Other high FODMAP foods include asparagus, artichokes, leek bulb, sugar snap peas, onion and garlic salts, beetroot, Savoy cabbage, celery, sweet corn, mango, nectarines, peaches, plums and rye and wheat products.
Wondering what is left to actually eat? Don't worry, there's heaps.
"When I'm working with clients I like to focus on what they can have, rather than what they can't have, otherwise it can feel like there's nothing left to eat," McLeod told HuffPost Australia.
Low FODMAP foods
"Some really healthy low FODMAP foods are things like blueberries, pineapple, strawberries, oranges, kiwi fruit, spinach, tomato, carrot and cucumber."
Other low FODMAP foods include bananas, cranberries, grapes, mandarins, oranges, pawpaw, rhubarb, zucchini, bok choy, eggplant, ginger, lettuce, pumpkin, most nuts and many more.
"Once you realise what you can still have, it becomes a lot easier. For example, you could still have your fish and veggies, but maybe it's having salmon with green beans and white potato, rather than having it with sweet potato and mushrooms."
If you're reading and thinking "I can't live without mango", you don't have to. A low FODMAP diet doesn't mean you're not allowed to have these foods ever again.
"The low FODMAP diet is about working out what your triggers are so you're not removing things unnecessarily. Once you know, it's then about managing that, as well," McLeod told HuffPost Australia.
"It's not about never having these foods, it's about reducing the intake to a point where you do feel comfortable.
Including only one type of FODMAP at a time allows people to work out what is causing your symptoms.
According to McLeod, the reason why there's a bit of leeway with FODMAPs is because IBS is not like having an allergy to peanuts.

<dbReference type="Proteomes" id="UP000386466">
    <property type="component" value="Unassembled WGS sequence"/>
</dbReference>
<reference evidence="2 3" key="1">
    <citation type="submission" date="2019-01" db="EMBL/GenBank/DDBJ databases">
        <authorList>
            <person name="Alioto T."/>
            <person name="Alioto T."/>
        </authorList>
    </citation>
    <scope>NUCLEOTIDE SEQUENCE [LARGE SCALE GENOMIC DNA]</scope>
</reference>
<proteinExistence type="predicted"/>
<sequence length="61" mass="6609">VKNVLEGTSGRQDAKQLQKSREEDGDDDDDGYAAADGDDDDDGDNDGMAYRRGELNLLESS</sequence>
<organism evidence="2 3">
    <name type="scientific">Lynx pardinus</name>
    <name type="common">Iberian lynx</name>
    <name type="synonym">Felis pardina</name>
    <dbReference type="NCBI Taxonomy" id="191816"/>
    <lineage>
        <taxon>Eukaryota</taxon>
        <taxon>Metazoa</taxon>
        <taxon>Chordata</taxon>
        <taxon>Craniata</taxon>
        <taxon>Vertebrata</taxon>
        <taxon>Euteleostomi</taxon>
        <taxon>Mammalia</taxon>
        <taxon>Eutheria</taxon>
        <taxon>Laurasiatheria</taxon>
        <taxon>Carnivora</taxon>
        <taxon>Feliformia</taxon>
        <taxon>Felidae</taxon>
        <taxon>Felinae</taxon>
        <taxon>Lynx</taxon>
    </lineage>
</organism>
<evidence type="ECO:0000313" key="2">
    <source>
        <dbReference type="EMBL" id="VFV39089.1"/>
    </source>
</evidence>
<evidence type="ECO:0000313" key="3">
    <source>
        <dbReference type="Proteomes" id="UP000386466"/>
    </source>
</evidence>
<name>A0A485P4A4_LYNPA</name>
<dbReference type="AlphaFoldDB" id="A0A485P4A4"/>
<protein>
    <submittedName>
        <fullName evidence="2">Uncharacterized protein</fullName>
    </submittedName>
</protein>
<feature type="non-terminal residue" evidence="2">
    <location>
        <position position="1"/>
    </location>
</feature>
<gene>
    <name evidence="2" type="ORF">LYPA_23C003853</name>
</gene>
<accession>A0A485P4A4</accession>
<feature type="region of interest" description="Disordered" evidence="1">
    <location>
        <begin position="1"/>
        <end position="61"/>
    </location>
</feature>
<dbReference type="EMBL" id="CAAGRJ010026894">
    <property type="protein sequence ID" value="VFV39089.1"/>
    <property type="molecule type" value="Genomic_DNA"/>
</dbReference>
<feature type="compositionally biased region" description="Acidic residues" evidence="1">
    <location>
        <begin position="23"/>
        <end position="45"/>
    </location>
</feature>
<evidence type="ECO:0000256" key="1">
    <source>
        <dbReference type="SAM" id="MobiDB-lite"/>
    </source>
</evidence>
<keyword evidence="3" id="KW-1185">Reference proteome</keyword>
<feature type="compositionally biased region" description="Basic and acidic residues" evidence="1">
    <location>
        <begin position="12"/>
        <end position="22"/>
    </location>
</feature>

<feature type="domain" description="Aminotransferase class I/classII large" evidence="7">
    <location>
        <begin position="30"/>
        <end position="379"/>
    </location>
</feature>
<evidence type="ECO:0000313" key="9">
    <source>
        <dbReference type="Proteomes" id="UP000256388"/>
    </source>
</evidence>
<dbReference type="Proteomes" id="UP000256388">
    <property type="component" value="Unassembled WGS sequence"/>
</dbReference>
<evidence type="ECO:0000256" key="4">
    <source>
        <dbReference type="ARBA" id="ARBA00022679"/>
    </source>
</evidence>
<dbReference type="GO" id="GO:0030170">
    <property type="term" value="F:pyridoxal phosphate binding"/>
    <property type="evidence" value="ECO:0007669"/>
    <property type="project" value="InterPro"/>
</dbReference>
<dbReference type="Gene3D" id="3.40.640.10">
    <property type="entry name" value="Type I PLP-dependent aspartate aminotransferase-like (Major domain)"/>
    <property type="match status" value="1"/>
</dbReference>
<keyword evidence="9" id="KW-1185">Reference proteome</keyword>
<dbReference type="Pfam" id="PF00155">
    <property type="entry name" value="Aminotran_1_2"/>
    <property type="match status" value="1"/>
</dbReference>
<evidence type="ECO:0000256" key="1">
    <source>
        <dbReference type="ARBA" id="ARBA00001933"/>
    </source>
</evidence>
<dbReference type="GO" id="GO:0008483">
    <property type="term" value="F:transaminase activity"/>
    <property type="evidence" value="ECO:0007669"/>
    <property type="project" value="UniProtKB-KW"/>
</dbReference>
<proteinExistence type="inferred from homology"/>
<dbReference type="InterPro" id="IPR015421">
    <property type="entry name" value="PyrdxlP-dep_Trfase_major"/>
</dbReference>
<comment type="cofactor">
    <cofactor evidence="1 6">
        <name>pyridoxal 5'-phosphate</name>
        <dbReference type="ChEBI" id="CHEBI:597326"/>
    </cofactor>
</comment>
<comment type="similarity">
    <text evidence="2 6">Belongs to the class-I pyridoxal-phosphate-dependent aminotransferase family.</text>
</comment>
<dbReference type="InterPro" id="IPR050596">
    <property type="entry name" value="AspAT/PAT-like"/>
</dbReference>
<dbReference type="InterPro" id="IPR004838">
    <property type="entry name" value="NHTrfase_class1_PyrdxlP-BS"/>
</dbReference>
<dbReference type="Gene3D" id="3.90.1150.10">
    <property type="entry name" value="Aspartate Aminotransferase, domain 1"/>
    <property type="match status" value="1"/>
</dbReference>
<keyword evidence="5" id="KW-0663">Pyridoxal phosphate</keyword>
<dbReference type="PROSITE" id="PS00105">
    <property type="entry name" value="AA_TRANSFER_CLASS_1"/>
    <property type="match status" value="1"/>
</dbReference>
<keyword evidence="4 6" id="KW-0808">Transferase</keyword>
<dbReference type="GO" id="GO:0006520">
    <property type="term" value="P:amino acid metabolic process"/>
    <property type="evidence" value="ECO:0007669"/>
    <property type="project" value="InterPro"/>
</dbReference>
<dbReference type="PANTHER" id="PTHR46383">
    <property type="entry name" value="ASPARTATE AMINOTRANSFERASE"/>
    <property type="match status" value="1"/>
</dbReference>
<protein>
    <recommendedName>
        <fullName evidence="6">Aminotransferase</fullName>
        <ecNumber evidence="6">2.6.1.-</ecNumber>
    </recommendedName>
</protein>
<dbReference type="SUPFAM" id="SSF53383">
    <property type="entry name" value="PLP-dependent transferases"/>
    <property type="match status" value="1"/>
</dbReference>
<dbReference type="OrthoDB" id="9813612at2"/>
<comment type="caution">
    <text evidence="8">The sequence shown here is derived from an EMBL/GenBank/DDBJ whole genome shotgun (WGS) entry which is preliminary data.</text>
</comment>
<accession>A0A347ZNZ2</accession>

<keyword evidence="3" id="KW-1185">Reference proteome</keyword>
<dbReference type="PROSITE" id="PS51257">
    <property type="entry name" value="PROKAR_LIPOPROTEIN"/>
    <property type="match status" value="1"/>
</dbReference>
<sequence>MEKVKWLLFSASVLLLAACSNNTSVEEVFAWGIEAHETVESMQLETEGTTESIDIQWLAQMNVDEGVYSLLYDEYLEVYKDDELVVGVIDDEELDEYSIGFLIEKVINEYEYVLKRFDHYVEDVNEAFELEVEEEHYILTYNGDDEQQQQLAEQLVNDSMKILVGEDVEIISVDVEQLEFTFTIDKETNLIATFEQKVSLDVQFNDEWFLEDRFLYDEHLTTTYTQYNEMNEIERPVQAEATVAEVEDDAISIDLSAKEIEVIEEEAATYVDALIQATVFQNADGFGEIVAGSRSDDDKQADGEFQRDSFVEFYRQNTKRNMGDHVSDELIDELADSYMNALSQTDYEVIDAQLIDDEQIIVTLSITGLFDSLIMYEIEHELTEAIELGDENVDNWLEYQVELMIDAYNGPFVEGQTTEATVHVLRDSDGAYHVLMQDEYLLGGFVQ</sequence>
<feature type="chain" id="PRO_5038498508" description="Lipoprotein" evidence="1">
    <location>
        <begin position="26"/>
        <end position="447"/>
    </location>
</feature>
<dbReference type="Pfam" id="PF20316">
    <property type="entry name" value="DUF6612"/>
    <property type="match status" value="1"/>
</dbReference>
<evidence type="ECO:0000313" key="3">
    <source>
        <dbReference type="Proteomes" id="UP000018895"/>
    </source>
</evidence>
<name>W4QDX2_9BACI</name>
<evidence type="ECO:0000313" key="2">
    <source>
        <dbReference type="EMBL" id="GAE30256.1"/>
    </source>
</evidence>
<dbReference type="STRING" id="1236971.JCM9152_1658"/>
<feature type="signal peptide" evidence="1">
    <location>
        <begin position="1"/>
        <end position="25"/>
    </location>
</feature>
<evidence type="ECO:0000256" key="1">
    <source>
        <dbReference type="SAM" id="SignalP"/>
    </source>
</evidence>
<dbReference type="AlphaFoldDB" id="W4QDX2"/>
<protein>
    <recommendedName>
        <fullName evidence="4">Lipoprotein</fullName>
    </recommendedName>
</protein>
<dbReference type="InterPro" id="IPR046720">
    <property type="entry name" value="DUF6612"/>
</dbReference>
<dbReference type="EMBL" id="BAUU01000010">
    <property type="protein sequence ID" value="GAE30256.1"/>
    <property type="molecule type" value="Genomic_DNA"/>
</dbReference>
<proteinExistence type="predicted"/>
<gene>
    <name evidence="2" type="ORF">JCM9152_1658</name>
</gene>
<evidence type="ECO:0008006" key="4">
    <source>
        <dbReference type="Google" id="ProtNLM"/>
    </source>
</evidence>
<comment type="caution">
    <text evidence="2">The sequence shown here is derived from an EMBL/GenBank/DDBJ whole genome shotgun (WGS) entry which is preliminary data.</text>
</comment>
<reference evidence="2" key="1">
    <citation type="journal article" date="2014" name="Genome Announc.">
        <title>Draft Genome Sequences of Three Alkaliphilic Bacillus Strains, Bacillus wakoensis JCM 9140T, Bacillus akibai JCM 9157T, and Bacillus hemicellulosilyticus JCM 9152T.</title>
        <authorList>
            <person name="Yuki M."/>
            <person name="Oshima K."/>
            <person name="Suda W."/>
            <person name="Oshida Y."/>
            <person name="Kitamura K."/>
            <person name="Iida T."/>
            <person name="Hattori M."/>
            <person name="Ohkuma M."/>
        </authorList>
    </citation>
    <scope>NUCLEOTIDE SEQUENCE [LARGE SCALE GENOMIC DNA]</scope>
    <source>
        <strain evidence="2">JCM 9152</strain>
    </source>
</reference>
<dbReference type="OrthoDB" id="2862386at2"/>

"It's dose respondent so if you have some then you should be okay, but if you have too much that's when the symptoms start to happen," McLeod said.
"It's usually just a few things people can't tolerate, but sometimes people do react to all of them. It is unlucky."
"How we do it in our FODMAP Challenge is remove all the high FODMAP foods for 2-4 weeks and see if there's any improvement in symptoms. Once there is an improvement, then what we do is start to do weekly challenges where you introduce one type of FODMAP at a time.
"For example, in the lactose challenge we would introduce milk, or in the fructose challenge you can use honey or mango. Including only one type of FODMAP at a time allows people to work out what is causing your symptoms."
"You go back to being low FODMAP between the challenges and by the time you've finished all the challenges you know what you react to or what foods didn't give you symptoms."
Thanks to social media and more people being aware of their IBS symptoms, the low FODMAP diet has grown in popularity, meaning there's more support and less isolation.
"We're quite lucky to live in a world with so many choices," McLeod said. "There's a lot of other foods available -- it's quite easy to get wheat free, gluten free and lactose free products now which are low FODMAP. There's also more people who are able to help people who need assistance.
"Yes, it's cutting out a lot of things but there's lots of other options, as well."